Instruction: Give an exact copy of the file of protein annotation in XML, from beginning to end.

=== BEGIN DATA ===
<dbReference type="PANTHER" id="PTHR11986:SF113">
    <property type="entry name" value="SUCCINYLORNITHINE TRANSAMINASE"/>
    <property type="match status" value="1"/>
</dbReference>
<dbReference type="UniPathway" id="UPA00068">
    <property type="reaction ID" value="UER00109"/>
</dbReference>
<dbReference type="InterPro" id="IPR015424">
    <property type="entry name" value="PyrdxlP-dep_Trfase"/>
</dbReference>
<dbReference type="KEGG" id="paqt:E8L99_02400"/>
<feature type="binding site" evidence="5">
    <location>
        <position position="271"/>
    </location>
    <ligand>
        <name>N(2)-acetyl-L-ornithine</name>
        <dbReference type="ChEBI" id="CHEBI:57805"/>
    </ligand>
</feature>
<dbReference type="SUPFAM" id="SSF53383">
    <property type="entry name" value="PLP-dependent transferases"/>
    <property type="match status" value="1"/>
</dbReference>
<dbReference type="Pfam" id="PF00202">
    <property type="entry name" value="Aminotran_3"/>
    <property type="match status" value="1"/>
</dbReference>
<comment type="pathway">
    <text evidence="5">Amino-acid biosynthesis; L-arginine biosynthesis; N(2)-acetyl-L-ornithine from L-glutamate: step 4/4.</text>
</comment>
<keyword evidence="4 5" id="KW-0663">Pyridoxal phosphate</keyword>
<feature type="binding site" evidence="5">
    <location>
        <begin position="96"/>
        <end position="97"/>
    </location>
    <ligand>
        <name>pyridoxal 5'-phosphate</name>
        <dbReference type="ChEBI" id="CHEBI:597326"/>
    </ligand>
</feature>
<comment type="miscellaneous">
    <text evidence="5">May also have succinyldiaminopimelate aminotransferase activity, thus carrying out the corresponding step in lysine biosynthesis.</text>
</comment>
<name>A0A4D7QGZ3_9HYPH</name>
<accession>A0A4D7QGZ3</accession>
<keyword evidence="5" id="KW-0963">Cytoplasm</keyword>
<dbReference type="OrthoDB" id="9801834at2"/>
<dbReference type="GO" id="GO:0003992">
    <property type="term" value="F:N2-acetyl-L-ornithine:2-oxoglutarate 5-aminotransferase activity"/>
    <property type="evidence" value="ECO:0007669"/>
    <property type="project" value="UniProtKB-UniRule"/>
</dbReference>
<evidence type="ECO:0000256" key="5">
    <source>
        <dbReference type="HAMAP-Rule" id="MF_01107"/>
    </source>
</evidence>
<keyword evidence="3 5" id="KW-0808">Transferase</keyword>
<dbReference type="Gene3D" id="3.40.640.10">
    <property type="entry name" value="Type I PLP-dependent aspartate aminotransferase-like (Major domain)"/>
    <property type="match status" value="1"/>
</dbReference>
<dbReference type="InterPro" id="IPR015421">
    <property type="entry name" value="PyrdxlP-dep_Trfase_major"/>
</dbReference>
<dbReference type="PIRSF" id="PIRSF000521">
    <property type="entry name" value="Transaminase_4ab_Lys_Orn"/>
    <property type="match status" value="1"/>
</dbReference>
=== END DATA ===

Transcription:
<dbReference type="PANTHER" id="PTHR11986:SF113">
    <property type="entry name" value="SUCCINYLORNITHINE TRANSAMINASE"/>
    <property type="match status" value="1"/>
</dbReference>
<dbReference type="UniPathway" id="UPA00068">
    <property type="reaction ID" value="UER00109"/>
</dbReference>
<dbReference type="InterPro" id="IPR015424">
    <property type="entry name" value="PyrdxlP-dep_Trfase"/>
</dbReference>
<dbReference type="KEGG" id="paqt:E8L99_02400"/>
<feature type="binding site" evidence="5">
    <location>
        <position position="271"/>
    </location>
    <ligand>
        <name>N(2)-acetyl-L-ornithine</name>
        <dbReference type="ChEBI" id="CHEBI:57805"/>
    </ligand>
</feature>
<dbReference type="SUPFAM" id="SSF53383">
    <property type="entry name" value="PLP-dependent transferases"/>
    <property type="match status" value="1"/>
</dbReference>
<dbReference type="Pfam" id="PF00202">
    <property type="entry name" value="Aminotran_3"/>
    <property type="match status" value="1"/>
</dbReference>
<comment type="pathway">
    <text evidence="5">Amino-acid biosynthesis; L-arginine biosynthesis; N(2)-acetyl-L-ornithine from L-glutamate: step 4/4.</text>
</comment>
<keyword evidence="4 5" id="KW-0663">Pyridoxal phosphate</keyword>
<feature type="binding site" evidence="5">
    <location>
        <begin position="96"/>
        <end position="97"/>
    </location>
    <ligand>
        <name>pyridoxal 5'-phosphate</name>
        <dbReference type="ChEBI" id="CHEBI:597326"/>
    </ligand>
</feature>
<comment type="miscellaneous">
    <text evidence="5">May also have succinyldiaminopimelate aminotransferase activity, thus carrying out the corresponding step in lysine biosynthesis.</text>
</comment>
<name>A0A4D7QGZ3_9HYPH</name>
<accession>A0A4D7QGZ3</accession>
<keyword evidence="5" id="KW-0963">Cytoplasm</keyword>
<dbReference type="OrthoDB" id="9801834at2"/>
<dbReference type="GO" id="GO:0003992">
    <property type="term" value="F:N2-acetyl-L-ornithine:2-oxoglutarate 5-aminotransferase activity"/>
    <property type="evidence" value="ECO:0007669"/>
    <property type="project" value="UniProtKB-UniRule"/>
</dbReference>
<evidence type="ECO:0000256" key="5">
    <source>
        <dbReference type="HAMAP-Rule" id="MF_01107"/>
    </source>
</evidence>
<keyword evidence="3 5" id="KW-0808">Transferase</keyword>
<dbReference type="Gene3D" id="3.40.640.10">
    <property type="entry name" value="Type I PLP-dependent aspartate aminotransferase-like (Major domain)"/>
    <property type="match status" value="1"/>
</dbReference>
<dbReference type="InterPro" id="IPR015421">
    <property type="entry name" value="PyrdxlP-dep_Trfase_major"/>
</dbReference>
<dbReference type="PIRSF" id="PIRSF000521">
    <property type="entry name" value="Transaminase_4ab_Lys_Orn"/>
    <property type="match status" value="1"/>
</dbReference>